The drawing power concept pulls the various aspects of a city's desirability together. It assesses the dynamics of attraction, retention and leakage of power, resources and talent. Equally, it looks at what repels people from a place. It is the blend of elements that make a city attractive and desirable. And different aspects will tempt different audiences: power brokers, investors, industrialists, shoppers, tourists, property developers. The sum of these threads of attractiveness creates the resonance the city projects. If this is positive, the results will be shown through economic, social and others indicators. Many of the components can be quantified, yet much needs to be evaluated through peer-group assessment and qualitative judgements. The currently available data on cities, however, do not allow us to comprehensively assess drawing power. Sometimes this is because an element is not measured at all, say the image of a city or its resilience, in other cases because the various data are not brought together within a broader explanatory conceptual framework such as overarching drawing power. Economic, environmental, social and cultural data are looked at in isolation and rarely in terms of mutual impacts upon each other.
The Global and World Cities (GaWC) project in Loughborough23 reminds us how out of date our measurement systems for assessing city dynamics are. There is a dominance of attribute measures over relational measures in social research. We measure static quantities, such as population or gross domestic product, usually derived from the census, as distinct from relational measures of flows, connections, linkages and other less tangible relations. 'In this process cities are effectively de-networked', which is ironic given the mantra about the importance of networking. The same applies to transnational statistics, which are based on the nation. For example, the massive concentration of flows of information across the North Atlantic and the vast connection networks linking London and New York are simply not picked up in 'official statistics'. Lastly, GaWC note:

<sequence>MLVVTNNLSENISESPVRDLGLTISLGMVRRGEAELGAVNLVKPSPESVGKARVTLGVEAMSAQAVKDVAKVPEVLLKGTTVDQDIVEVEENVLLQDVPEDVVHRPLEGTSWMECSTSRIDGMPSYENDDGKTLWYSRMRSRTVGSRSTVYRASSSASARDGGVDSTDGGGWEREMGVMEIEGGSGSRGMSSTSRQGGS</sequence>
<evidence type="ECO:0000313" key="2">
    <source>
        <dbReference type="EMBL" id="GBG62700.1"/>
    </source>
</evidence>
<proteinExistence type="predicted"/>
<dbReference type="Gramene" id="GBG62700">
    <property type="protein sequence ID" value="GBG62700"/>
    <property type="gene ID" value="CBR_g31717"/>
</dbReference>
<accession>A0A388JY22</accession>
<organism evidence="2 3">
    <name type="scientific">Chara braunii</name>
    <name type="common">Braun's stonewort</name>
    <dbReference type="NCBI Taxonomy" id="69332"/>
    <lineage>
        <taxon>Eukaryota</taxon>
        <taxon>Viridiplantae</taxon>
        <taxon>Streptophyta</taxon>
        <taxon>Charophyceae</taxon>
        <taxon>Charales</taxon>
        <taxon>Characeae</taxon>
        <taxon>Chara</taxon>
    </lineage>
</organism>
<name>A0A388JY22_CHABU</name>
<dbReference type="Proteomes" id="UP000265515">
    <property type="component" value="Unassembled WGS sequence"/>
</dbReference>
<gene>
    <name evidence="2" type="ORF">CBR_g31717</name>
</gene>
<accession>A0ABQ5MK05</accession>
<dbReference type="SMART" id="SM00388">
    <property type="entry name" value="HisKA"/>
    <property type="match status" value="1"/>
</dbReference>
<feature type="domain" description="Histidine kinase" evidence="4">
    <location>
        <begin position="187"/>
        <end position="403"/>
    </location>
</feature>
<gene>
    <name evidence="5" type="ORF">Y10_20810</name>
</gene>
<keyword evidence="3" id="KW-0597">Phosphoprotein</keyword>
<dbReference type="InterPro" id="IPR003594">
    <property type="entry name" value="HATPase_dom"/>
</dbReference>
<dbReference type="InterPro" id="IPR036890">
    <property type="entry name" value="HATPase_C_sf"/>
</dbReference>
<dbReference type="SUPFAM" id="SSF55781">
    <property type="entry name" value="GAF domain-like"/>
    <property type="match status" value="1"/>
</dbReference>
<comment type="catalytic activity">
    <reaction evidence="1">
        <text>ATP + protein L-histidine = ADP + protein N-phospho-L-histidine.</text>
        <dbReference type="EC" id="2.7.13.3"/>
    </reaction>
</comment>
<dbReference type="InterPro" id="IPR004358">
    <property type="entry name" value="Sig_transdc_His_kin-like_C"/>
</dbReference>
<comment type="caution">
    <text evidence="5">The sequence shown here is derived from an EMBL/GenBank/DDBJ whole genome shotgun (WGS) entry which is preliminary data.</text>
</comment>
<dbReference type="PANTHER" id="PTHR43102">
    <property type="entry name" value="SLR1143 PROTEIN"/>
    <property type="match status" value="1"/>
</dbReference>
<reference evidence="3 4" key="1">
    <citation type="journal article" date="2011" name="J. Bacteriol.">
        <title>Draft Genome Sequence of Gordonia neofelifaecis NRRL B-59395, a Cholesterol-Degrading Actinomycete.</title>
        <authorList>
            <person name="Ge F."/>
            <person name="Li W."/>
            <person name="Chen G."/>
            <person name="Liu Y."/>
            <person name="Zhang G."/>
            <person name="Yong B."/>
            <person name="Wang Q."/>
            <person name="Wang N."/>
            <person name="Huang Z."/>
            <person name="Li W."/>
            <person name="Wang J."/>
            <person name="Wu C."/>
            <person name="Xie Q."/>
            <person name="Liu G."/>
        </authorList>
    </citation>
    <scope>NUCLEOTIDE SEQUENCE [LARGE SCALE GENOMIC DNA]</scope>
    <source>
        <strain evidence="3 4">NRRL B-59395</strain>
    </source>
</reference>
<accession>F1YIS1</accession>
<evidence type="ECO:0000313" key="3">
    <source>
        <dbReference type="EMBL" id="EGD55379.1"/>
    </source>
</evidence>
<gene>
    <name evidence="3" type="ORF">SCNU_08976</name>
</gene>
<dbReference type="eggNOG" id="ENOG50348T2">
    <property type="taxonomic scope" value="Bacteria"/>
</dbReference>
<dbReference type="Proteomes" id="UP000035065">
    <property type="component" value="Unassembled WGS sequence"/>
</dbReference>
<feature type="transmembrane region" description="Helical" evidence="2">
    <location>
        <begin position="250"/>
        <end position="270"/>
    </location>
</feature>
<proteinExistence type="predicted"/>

There is a great temptation to interpret rankings as hierarchies. Since data can be compiled from official statistics on cities to provide quantities of attributes -population totals, employment sector totals, headquarter totals, etc. - cities can be ordered by size in various ways that may look like an urban hierarchy. Of course, it is no such thing: hierarchies can only be defined as relations between objects, mere ranking of cities says nothing about relations between cities.
The axes of power and relations to be looked at should include social and cultural power as well as political, administrative and economic power. But there are other sources of power, especially within niche sectors. These include heritage or tourism power, where clearly a Florence or a St Petersburg would score highly. Yet the judgement of how powerful these assets are would not be exclusively based on high levels of tourism. How exclusive it might be or how it might attract inward investors would also be considered.